“Ambition is not a vice of little people,” or so posited the French essayist, Michel Eyquem de Montaigne. When it comes to the sins of radicals, haters, and assassins, however, Montaigne would have been out of his league, since he traveled in the orbit of statesmen and nobility. Frank Rich raised some hackles this week when he spoke of a different sort of ambition: the type that drives lonely fringe dwellers to seek out and kill those who represent their deepest foes and fears.
In his column “The Obama Haters’ Silent Enablers,” Rich angered many conservatives by extending the discussion of “right-wing extremists” in the wake of recent scenes of carnage and Fox’s Shepard Smith’s analysis of the little people on the fringe who are “out there in a scary place.” While many readers may not care for the characterization, his musings offer a chance to look into the real nature of ambition and how it’s defined.
A far less famous philosopher — my father — was always fond of telling me that “you never worry about the dog that’s barking.” He’s just marking his territory and putting on a show. The dog you really worry about is the one who lays quiet in the grass until your back is turned.
No matter whether they are conservative or liberal, Democratic or Republican, our reference to “bomb throwers” is very much misplaced. The people with microphones and audiences may feed red meat into the maw of the invective machine, but you don’t see them taking to the malls with an Uzi. They have ambition, but it’s for fame and fortune. The ones we have to watch for seem to be the ones who are listening.
Five days per week I have the opportunity to moderate an online chat in conjunction with Ed Morrissey’s talk show. We are fortunate in having a host who is not only open to lively discussion across the full range of the political spectrum, but will tolerate no nonsense in terms of criminal activity, hate speech, or rumblings from the lunatic fringe. We have a standing agreement that the chat will not be dominated by truthers, birthers, or other conspiracy theorists. People are immediately ejected for blatant hate speech. Perhaps the most stringently understood and enforced rule is that there is to be absolutely zero tolerance of threats or doing any form of harm to the U.S. president (or anyone else, for that matter), even in a “joking” fashion.
I’m not sure if we should be relieved or frightened that, since last November’s election, we have only had to eject three or four people for violating this ban. None of them struck us as being serious or any real threat to elected officials. They were just exhibiting extremely poor judgment and taste. But it’s the other comments which I encounter on a daily basis that have me reflecting more on Frank Rich’s analysis. Ed Morrissey generally does an admirable job of debating the merits of conservatism over liberalism and the virtues of Republicans as being superior to the sins of Democrats. He makes the odd generalization about “the Left” but is often willing to cast aspersions at the Right as well.
His listeners spice up the chat with much more colorful commentary, however. While not straying into areas of violence, there is a very common thread of remarks which are not restricted to President Obama or any other individual. Rather, they are directed at Democrats and/or liberals in general. There is no need to delve into the list of creative descriptions for members of these groups which you are likely to encounter, but the visceral hatred is palpable in many instances.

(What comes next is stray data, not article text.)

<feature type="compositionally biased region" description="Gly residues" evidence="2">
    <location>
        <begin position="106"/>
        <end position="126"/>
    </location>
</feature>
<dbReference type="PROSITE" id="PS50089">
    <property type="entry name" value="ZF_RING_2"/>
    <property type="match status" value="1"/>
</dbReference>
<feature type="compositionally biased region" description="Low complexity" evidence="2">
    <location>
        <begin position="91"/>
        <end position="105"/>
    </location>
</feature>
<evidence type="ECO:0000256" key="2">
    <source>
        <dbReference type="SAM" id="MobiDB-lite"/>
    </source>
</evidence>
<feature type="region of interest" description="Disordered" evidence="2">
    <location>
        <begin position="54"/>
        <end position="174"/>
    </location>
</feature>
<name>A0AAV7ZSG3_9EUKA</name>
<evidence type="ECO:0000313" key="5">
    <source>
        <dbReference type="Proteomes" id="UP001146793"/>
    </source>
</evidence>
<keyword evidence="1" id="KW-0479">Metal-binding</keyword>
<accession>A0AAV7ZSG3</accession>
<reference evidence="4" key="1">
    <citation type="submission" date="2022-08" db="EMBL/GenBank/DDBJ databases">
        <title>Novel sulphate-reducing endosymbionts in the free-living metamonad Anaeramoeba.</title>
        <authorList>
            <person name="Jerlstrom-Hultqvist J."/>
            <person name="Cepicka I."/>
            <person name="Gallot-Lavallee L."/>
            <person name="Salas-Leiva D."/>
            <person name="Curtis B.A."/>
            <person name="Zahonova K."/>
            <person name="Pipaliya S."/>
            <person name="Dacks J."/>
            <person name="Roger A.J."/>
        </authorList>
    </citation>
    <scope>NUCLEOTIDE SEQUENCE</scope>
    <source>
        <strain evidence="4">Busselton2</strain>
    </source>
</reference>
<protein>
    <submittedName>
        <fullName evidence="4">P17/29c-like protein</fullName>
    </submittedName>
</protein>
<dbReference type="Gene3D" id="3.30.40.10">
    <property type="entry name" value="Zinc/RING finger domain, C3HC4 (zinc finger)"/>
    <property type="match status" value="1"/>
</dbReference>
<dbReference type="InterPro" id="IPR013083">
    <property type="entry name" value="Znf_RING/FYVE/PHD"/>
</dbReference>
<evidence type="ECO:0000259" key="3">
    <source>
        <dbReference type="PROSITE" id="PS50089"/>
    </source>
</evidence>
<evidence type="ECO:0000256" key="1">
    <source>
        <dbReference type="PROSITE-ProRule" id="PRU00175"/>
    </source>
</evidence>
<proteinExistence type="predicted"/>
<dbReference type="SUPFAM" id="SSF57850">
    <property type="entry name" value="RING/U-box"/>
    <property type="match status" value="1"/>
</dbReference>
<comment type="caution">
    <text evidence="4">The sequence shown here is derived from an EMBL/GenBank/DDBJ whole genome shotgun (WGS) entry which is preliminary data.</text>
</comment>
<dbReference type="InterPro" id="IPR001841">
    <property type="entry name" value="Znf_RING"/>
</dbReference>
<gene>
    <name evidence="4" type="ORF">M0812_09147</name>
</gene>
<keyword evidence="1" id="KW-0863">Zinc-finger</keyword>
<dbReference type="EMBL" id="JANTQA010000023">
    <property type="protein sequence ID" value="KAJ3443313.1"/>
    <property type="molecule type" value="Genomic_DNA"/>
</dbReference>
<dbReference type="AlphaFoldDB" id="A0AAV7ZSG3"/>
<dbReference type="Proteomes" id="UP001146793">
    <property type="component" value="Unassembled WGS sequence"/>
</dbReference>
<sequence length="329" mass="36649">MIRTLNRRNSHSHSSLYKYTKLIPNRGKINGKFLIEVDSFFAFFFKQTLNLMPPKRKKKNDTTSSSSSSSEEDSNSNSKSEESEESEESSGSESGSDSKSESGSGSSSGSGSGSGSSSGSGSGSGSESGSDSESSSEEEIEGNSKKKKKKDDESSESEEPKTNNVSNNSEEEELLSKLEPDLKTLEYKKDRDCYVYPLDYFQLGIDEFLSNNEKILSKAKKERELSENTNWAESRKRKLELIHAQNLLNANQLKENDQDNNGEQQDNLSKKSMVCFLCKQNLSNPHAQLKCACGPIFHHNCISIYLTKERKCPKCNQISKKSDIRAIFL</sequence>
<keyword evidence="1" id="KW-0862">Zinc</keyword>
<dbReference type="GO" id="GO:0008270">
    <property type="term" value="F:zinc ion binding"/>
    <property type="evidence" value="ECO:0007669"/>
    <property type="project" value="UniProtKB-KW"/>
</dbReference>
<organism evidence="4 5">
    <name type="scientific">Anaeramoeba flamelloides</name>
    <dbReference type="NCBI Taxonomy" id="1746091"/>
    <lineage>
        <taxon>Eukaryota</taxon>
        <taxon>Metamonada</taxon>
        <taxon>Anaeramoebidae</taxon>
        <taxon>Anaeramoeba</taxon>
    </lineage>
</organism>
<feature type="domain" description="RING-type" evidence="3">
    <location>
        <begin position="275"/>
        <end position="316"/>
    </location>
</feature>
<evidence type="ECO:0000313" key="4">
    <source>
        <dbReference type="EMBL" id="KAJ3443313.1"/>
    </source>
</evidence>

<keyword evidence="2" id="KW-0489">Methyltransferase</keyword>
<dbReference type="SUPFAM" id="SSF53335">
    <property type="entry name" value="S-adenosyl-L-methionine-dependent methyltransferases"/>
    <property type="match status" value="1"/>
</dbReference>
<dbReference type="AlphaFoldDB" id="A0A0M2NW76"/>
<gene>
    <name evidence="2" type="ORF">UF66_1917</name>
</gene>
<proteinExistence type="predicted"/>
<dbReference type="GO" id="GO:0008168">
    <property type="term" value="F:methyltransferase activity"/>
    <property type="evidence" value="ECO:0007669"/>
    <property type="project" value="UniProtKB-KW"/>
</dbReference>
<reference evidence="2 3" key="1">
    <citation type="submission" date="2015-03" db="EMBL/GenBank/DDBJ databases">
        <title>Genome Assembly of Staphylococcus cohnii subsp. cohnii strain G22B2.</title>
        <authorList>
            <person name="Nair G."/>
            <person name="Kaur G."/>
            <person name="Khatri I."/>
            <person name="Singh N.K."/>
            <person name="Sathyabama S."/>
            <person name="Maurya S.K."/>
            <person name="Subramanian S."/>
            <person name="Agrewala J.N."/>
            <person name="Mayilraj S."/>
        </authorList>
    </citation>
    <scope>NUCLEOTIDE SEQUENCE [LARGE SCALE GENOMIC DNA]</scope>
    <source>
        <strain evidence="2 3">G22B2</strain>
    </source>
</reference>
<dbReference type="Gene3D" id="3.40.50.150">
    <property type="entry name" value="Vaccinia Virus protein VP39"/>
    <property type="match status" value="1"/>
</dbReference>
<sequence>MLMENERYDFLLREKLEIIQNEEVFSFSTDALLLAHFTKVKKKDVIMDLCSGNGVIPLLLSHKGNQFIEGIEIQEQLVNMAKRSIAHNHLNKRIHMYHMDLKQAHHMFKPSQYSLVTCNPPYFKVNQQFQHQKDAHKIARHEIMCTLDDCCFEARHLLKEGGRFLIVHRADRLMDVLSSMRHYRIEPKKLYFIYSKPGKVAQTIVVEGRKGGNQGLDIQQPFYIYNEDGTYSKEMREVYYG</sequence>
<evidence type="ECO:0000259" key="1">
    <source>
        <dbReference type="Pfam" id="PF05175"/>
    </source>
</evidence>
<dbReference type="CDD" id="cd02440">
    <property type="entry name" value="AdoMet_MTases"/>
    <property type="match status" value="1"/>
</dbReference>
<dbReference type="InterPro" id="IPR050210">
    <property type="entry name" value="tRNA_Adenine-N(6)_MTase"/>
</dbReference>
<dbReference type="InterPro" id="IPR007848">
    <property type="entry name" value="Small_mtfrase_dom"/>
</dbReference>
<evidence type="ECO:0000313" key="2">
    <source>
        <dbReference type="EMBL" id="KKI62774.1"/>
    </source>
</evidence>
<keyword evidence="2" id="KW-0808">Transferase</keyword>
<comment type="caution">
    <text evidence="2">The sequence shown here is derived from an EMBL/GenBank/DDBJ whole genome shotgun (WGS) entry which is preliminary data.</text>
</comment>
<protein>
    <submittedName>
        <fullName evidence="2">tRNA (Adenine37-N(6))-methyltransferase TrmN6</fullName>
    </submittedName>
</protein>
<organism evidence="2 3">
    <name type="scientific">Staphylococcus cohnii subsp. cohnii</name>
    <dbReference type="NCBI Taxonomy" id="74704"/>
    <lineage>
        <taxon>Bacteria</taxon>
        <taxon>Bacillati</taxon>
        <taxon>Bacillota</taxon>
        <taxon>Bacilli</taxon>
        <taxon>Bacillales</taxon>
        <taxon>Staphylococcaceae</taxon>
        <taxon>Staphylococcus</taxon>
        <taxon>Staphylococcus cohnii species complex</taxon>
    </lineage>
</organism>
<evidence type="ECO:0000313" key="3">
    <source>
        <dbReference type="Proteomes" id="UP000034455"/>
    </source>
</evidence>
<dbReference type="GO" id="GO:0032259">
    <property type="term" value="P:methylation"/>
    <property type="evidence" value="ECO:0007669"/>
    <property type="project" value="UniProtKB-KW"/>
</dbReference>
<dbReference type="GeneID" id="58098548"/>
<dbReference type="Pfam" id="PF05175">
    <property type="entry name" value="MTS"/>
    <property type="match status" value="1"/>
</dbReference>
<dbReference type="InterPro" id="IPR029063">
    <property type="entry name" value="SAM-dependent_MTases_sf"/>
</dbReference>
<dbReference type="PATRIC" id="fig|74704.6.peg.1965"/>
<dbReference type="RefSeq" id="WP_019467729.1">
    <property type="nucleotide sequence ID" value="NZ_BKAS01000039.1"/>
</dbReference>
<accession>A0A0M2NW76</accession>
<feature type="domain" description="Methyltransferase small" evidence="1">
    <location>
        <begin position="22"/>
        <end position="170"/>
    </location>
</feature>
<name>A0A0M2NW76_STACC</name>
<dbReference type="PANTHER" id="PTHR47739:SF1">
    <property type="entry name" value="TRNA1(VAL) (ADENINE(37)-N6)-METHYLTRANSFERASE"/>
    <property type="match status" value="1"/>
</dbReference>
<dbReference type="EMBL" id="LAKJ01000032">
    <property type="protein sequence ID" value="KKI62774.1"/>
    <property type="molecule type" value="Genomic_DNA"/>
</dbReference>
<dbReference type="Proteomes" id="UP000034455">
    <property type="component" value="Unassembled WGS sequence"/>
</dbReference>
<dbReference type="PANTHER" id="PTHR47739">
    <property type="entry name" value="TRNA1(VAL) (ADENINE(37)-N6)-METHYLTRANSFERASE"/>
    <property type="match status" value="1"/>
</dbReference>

Is this phenomenon restricted to the Right? Hardly. I’ve also participated in both online chats and blog comment moderation for significantly more left-leaning venues. Much of this came during the later portions of the George W. Bush years, after I had been protesting the Iraq war for five years and picking up a strange new set of bedfellows in the process. The Left has their own set of public voices which throw the occasional barbs, but their more unknown followers in the rank and file demonstrate every bit as much hatred when the opportunity arises. The phrase “Bush Derangement Syndrome” may anger our friends on the port side of the political ship, but it was more than appropriate. Sadly, Obama Derangement Syndrome has already taken its place in full force.
When it comes to left-wing extremism, it seems to be a different flavor, but it’s just as common. As I mentioned in this space earlier, the left-wing loonies may be more inclined to shove metal spikes into old-growth trees or ram whaling boats, but violent intent and orchestrated mayhem are still easy to find. Again, it’s not the ambition of the rich and famous which wind up in the headlines, but the unknown followers who swallow the hellfire of public pabulum and then slip off over their own private edge and take to the road with violent intent.
Rather than the aristocratic experience of Montaigne, in this matter we may be better served by inspirational speaker Zig Zigler, who observed that “the way you see people is the way you treat them.” When you see people as living, breathing human beings — albeit with sometimes radically different points of view — you approach them as equals where some common ground might be found. The danger lies when we begin to view some group as The Other — American fascists, commies, rednecks, treehuggers, brownshirts, baby-killers, gay bashers. For most it will result in unkind words and socially inept behavior. For a rare few, anger quietly simmers until some unforeseen trigger sends them to the door with the hardware of violence in hand.
Do we bear some of the responsibility for loading them up with poison? Or would they have simply found another target for their venom when their buttons were pushed? In either case, the way we see people probably is the way we treat them. Let’s leave that as food for thought in a season of violence.